05:40 GMT +318 October 2019
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    Rescue workers remove water polluted by chemicals from the site of explosions at the Binhai new district, Tianjin, China, August 19, 2015

    Toxic Cyanide 365 Times Over the Limit Found in Tianjin After Deadly Blast

    © REUTERS / Stringer
    Asia & Pacific
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    Highly toxic sodium cyanide has been detected in the water in the Chinese port city of Tianjin, where deadly explosions at a warehouse containing hazardous chemicals killed at least 114 people last week.

    Environmental health officers in the Chinese port city of Tianjin said on Thursday they have detected the presence of the highly toxic chemical sodium cyanide at levels more than 350 times the legal limit, in the wake of explosions on August 12 at a container storage station in the city.

    "An excessive level of cyanide was detected in eight locations with the highest reaching 356 times the legal limit," said an official from Tianjin's Environmental Protection Bureau, which conducted tests on Tuesday of the water at 25 sites in the area immediately around the blast.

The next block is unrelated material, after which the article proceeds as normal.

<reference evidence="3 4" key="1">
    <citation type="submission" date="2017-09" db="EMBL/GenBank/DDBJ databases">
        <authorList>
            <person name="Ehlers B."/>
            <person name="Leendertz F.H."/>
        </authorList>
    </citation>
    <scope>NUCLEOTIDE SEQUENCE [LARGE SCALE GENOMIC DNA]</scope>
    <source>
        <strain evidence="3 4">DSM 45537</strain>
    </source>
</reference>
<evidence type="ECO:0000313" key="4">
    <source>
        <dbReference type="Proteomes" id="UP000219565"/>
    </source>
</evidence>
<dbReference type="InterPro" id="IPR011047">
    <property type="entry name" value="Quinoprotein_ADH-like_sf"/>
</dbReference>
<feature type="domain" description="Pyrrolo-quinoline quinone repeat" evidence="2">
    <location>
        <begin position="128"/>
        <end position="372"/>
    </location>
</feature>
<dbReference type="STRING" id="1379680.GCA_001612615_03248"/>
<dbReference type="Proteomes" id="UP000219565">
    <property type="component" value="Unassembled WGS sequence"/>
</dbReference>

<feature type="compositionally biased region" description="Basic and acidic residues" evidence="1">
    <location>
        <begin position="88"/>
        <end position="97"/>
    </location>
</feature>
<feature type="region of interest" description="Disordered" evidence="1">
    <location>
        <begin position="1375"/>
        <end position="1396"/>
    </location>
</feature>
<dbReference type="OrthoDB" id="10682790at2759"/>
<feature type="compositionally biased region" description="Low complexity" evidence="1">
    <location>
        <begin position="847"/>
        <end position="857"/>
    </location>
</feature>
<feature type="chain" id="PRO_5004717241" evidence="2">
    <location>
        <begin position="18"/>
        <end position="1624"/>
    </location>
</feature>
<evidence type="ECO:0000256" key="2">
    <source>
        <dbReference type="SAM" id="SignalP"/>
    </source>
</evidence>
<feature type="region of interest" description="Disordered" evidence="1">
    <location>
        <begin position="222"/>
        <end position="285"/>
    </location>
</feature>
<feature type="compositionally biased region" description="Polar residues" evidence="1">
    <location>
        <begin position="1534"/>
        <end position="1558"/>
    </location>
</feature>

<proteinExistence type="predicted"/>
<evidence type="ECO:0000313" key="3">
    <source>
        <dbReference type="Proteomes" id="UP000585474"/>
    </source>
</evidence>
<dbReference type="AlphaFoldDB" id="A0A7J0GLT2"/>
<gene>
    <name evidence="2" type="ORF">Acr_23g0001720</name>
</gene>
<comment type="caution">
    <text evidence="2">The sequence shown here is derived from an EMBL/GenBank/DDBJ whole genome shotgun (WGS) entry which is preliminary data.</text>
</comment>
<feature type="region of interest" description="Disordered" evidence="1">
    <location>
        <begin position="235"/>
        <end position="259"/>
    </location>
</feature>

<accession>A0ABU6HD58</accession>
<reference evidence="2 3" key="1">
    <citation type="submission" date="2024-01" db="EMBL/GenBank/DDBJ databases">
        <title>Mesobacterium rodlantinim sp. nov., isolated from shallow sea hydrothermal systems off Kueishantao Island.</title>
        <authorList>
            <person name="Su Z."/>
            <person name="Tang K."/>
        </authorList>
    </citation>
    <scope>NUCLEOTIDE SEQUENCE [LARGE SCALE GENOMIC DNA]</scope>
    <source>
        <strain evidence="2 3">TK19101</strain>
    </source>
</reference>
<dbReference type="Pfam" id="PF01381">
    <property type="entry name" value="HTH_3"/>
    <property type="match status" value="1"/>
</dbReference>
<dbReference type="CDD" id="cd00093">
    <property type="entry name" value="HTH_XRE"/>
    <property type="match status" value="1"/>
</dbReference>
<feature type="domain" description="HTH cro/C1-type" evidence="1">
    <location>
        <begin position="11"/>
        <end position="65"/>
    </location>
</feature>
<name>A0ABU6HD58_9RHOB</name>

At least 114 people were killed and more than 60 people are still missing as a result of explosions last week at a storage facility containing 2,500 tons of hazardous goods, including about 700 tons of sodium cyanide, far more than the 10 tons allowed under Chinese law.

    The local government in Tianjin ordered the evacuation of thousands of people from the immediate vicinity in the aftermath of the blast, which sparked fears of toxic contamination of the air and water in the city of Tianjin, which has a population of 15 million.

    Soldiers of the People's Liberation Army anti-chemical warfare corps work next to a damaged firefighting vehicle at the site of Wednesday night's explosions at Binhai new district in Tianjin, China
    © REUTERS / China Daily
    Tianjin city authorities have also promised to relocate all chemical plants to an area 25km from the city, and compensate residents whose homes were destroyed or damaged by the blast.

    After a test by health authorities, the city's drinking water was determined to meet national standards, while additional tests conducted on samples of rainwater that fell on Tianjin on Tuesday did not detect cyanide in the rainwater, lessening fears that rainfall may spread the toxic pollution further. 


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